Has anyone asked you yet? If they haven't yet, they will and soon. The wording may vary but, essentially, "why this course and what do you plan to do after this course?" It's a big question, easily on a par with the classic employment interview question, "where do you see yourself in 3 or 5 years' time?" Some will have a path mapped out, others will have some sort of vague idea but nothing absolutely definite yet. Then there are those that just do not know. Not at all. The truth is that gaining work experience makes answering these questions easier and future career choices a lot more manageable. If you have a strong sense of direction, successful work experience in that area is only going to be of benefit. If you are still undecided then completing a placement can help you narrow your career goals. Wherever you are starting from, there are some important things to take on board at the very outset:
- Firstly, the majority of placements are unpaid. While we all like to be rewarded with cold, hard cash it's important to recognise that the "payment" comes in other ways.
- A work experience placement will provide you with the opportunity to develop self-confidence and communication skills. You will meet new people as well as getting the chance to network and develop contacts that might be really helpful in the not-too-distant future.
- You will be increasing your understanding of workplace etiquette and dynamics. The modern workplace is multi-generational and collaborative. Learning to work as part of a team will help you in the future and in many areas of your life.
- There is the opportunity to really understand the skills that go into performing a particular role day after day; there's no substitute for trying things out for yourself.
- The placement might also offer the opportunity to talk with members of staff and hear their own stories – understand that each person's path to a particular career is different – gathering information that might help ease worries and concerns about your own "next step"?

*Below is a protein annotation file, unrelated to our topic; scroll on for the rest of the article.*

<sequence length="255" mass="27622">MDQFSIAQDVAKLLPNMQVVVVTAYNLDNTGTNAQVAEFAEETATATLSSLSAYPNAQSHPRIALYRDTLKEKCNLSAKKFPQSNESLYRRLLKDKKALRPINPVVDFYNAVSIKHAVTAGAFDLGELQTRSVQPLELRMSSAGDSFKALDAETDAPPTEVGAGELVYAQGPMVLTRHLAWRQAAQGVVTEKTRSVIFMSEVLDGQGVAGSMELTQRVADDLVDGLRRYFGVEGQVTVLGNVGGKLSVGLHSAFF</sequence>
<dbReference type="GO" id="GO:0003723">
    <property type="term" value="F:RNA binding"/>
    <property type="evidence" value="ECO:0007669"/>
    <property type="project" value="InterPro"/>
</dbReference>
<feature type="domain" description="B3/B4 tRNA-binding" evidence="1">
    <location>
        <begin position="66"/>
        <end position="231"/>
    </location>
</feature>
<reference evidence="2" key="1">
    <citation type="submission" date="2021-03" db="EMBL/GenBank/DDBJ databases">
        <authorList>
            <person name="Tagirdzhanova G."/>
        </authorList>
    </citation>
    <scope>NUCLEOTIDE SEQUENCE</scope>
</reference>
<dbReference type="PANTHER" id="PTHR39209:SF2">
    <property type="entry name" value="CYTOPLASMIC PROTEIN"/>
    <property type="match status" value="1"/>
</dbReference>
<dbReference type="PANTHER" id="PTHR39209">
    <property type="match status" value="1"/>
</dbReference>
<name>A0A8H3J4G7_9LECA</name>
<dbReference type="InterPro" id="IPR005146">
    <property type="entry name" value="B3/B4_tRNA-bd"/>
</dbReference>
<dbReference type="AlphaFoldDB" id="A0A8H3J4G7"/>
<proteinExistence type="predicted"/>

Applying for a work placement can be as competitive as applying for a permanent job or Apprenticeship. Many companies now holding formal interviews and assessment centre days. That means you will need to put in the same amount of preparation that you would for a job application. But keep in mind that work-based learning opportunities can lead to successful employment too; we have a good number of students securing apprenticeships this way. Take advantage of college events and careers fairs to make contact with employers. Also search for suitable placements online.
The most meaningful work experience placements tend to go to the students that step up and get actively involved in securing their own placement. Those students take ownership of the process and utilise all the support that is available to them i.e. college Work Experience Co-ordinators, family members, etc. They don't just half-heartedly Google companies in a non-specific geographic area or pick up the phone once and give up when no one answers (or after two rings just IN CASE someone answers). There is so much support available – take it, use it but own the process.
It is really important to be proactive with your workplace mentor and colleagues. Get stuck in and show a general willingness to work; volunteer for additional jobs, project work and so on. Take the opportunity to learn as much as you can about the sector, industry and employer. Remember also that not everything you learn and experience will seem helpful now but, trust me, you'll be surprised by how often earlier experiences come in handy further down the line.
When those difficult questions I mentioned are eventually asked, wouldn't it be great to be closer to definite answer? Work experience is key to that. And the bottom line is that there is a direct relationship between effort and results – both when finding a placement and interpreting the experience into something meaningful; it all begins and ends with YOU.